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Re: Using DBpedia resources as skos:Concepts?

From: martin <martin@ics.forth.gr>
Date: Fri, 27 Nov 2009 21:27:03 +0200
Message-ID: <4B102807.7090204@ics.forth.gr>
To: public-esw-thes@w3.org
CC: Thomas Baker <thomasbaker49@googlemail.com>
Dear All,


I believe that we are running into a problem if we interpret SKOS:Concept too widely, and allow
persons and other particulars be regarded as SKOS:Concept.
SKOS:Concept clearly has been designed initially to cover universals, i.e., concepts in
the narrower sense, which have "instances" in the real world. This is why SKOS:Concept
has properties broader/narrower:

"The word "broader" should read here as "has broader concept"; the subject of a skos:broader statement is the more specific concept involved
in the assertion and its object is the more generic one. "

This clearly does not apply to persons, events and generally not to all "particulars".

In the semantic Web, we seek clarity by formal ontologies. If we let creep in the
bad practices of decades of abuse of database schemata, because in later use they do not fit what we
initially anticipated, we render the whole idea of ontologies and unambiguous
communication useless.

If we nevertheless introduce a person as a "SKOS:Concept", and regard that we ignore
not applicable properties, i.e., the broader/narrower, we have a schema that deliberately
describes "unintented models".

Nicola Guarino and others regard as one of the most important tasks of a formal ontology
to avoid as much as possible unintended models.
(GUARINO, N. 1998. Formal Ontology and Information Systems. In Formal Ontology in Information Systems. In Proceedings of the 1st 
International Conference, Trento, Italy, 6-8 June 1998, N. GUARINO Ed. IOS Press, 3-15)

We invite, for instance, abuse of "broader" of a person as a group it belongs to, or as
its parents. This would obviously be quite counterproductive. No interoperability is served,
if a KOS is declared as SKOS compatible, but does not use it in an unambiguous sense. Even if
SKOS would declare one kind of use as preferred, it would blur semantics and confuse future reasoning
systems. Persons do not behave like classes of things.

In library classification, persons, such as Shakespeare, may appear as subjects. At least the library of congress
describes clearly such concepts as books talking about "Shakespeare", and not as the person itself.
In this case, the concept "books about Shakespeare" clearly qualifies as SKOS:Concept. Narrower concepts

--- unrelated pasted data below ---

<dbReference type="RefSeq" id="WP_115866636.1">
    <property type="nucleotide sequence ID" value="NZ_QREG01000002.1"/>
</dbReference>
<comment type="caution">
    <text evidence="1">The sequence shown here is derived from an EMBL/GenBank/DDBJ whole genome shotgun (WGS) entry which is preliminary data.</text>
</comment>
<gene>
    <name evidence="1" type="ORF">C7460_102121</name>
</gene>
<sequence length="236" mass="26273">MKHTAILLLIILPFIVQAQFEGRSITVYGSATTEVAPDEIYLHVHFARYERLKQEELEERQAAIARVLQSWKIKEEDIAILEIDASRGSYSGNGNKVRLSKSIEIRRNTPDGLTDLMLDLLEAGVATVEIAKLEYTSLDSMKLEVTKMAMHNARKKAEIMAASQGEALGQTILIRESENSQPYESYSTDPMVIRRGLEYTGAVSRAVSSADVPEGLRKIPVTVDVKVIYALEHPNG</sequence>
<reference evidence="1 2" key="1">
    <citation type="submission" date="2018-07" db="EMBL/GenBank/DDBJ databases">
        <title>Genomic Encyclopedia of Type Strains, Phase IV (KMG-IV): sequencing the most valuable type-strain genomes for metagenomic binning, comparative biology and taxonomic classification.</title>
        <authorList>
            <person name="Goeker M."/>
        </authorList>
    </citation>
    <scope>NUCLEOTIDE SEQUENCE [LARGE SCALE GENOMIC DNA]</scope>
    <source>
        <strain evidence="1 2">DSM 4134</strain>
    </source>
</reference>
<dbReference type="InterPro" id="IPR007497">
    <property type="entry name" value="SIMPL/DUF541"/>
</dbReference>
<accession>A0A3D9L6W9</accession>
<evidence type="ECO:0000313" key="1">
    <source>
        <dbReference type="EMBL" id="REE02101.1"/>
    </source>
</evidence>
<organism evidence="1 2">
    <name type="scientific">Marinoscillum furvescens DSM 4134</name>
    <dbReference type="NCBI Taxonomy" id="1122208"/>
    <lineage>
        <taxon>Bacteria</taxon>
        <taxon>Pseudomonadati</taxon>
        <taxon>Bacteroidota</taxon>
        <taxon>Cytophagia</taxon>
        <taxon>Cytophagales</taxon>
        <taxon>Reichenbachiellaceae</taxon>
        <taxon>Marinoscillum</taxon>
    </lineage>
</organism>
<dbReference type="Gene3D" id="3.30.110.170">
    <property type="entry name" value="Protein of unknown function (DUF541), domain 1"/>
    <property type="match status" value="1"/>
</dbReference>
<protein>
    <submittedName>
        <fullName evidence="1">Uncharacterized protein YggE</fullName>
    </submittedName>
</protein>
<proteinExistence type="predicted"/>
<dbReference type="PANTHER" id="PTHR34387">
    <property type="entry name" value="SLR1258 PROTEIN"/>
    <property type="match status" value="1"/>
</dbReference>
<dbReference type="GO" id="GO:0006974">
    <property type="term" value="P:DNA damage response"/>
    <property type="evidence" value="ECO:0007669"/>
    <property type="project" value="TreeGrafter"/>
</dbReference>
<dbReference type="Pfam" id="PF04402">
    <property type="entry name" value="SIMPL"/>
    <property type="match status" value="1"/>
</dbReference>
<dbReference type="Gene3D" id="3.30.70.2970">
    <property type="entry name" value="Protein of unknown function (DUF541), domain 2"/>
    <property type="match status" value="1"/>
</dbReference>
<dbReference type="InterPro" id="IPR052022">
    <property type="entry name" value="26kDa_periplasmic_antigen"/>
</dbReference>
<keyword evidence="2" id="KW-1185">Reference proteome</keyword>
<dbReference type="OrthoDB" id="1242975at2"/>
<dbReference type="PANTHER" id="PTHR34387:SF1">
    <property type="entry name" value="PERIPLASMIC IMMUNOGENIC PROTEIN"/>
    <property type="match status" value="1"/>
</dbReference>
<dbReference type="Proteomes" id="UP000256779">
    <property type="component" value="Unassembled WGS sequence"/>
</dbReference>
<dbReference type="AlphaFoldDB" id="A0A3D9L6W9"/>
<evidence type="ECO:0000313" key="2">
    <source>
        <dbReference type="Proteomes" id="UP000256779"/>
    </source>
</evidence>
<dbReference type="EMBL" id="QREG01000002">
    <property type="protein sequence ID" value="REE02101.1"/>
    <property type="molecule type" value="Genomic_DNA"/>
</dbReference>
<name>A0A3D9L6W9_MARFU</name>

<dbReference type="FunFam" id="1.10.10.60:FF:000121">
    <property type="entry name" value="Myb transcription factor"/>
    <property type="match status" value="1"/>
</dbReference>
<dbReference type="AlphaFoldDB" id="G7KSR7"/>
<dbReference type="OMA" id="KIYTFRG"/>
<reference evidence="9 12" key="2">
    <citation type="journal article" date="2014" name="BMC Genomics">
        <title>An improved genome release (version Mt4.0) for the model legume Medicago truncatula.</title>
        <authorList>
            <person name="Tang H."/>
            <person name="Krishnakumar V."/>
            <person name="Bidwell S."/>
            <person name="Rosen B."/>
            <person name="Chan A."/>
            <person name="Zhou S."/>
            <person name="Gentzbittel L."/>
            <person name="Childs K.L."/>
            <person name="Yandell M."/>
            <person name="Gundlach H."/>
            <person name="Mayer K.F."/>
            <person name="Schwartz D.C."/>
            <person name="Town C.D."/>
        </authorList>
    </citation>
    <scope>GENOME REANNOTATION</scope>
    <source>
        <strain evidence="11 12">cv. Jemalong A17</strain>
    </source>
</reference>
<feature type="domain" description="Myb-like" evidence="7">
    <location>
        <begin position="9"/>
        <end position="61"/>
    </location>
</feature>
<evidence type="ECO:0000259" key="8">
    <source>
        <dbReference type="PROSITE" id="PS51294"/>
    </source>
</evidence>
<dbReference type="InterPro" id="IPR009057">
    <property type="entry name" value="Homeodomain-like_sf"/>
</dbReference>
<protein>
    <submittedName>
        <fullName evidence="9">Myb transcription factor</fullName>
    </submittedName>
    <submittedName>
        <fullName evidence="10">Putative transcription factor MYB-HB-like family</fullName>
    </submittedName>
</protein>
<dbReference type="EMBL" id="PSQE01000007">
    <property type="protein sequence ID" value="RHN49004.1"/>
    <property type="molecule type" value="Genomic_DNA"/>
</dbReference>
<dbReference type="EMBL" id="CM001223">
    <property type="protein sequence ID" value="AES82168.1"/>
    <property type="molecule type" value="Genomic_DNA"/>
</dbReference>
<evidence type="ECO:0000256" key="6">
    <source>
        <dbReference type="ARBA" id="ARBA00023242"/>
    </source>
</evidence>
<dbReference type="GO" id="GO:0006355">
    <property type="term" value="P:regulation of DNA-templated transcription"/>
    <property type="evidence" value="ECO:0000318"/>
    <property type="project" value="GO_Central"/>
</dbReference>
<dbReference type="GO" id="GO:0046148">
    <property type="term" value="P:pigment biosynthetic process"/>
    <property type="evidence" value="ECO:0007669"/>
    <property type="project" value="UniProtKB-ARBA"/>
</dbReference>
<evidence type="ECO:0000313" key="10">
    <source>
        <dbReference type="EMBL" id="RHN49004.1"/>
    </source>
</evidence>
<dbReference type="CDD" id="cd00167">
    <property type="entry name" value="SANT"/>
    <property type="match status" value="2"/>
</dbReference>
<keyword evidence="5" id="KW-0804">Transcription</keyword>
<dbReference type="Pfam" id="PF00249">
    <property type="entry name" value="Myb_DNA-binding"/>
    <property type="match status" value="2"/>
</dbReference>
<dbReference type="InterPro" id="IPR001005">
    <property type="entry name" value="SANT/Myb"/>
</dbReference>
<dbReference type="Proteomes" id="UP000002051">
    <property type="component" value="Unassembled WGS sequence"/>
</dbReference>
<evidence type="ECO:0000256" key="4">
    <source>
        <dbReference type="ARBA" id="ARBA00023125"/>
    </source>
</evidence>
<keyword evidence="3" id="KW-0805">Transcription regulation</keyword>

may be "books about Shakespeare's comedies" or "Shakespeare biographies". The example demonstrates,
that a person as literary subject is distinct from identifying the person.
There is no contradiction to classify a URI for "Shakespeare" as both a literary subject(SKOS:Concept)
and a real person (foaf:person)). However, that does not make every person a subject, and persons behave like a subject!

Leaving the definition of concepts deliberately open, such as SKOS:Concept between universals and particulars, is highly
counterproductive in the general Semantic Web framework.

a) A too wide definition that must be withdrawn later causes backwards incompatibility.
b) A narrower definition can be broadened at a later time, if the impact is well understood

c) RDF is designed so that different ontologies can be freely combined. This requires some foresight
     at which levels of specialization/generalization other ontologies my fit in:
     SKOS Concept currently combines all properties of labelling (preferred etc.) and defining vocabulary with the semantic
         properties that hold only for universals.
     If the concepts of labelling are regarded to be useful for KOS about persons, objects, places, periods and events,
     no other adequate ontology for the latter can make use of these obviously applicable SKOS properties, without
     buying in the unintended semantic properties.

RDF does not foresee to partially reuse properties of a class. Therefore the intended mixing of ontolgies does only
work if no ontology concentrates more properties in a class than are applicable to this class only.

Therefore I strongly recommend:
     Either, SKOS to take a clear position and state that it is only about universals, or better,

==> split SKOS:Concept into two levels, for instance: "SKOS:Concept IsA SKOS:Entity", such that
     SKOS:Entity would describe labeling and Vocabularies a term belongs to, and SKOS:Concept would
     specialize SKOS:Entity to universals. This splitting is obviously backwards compatible with all current
     SKOS applications.

     Then, foaf:person or VIAF:person??? or ULAN:person could be declared as IsA "SKOS:Entity", without interfering
     with the semantics of universals, and everybody can reuse the management of multiple vocabularies proposed by SKOS.



As a practical example, the CIDOC CRM (ISO21127) was deliberately designed to be SKOS compatible from the very conception
of SKOS on, i.e., crm:E55_Type same_as SKOS:Concept, so that a clear interface between factual metadata and terminology
represented as data (SKOS approach) can be guaranteed. If now SKOS takes a fuzzy stance to how particulars fit into it,
SKOS becomes not only incompatible with the CRM, because there is no reasonable class it could fit to, but also with many
other ontologies, and any other dedicated KOS scheme of particulars.


Best,

Martin
-- 

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Received on Friday, 27 November 2009 19:28:01 GMT

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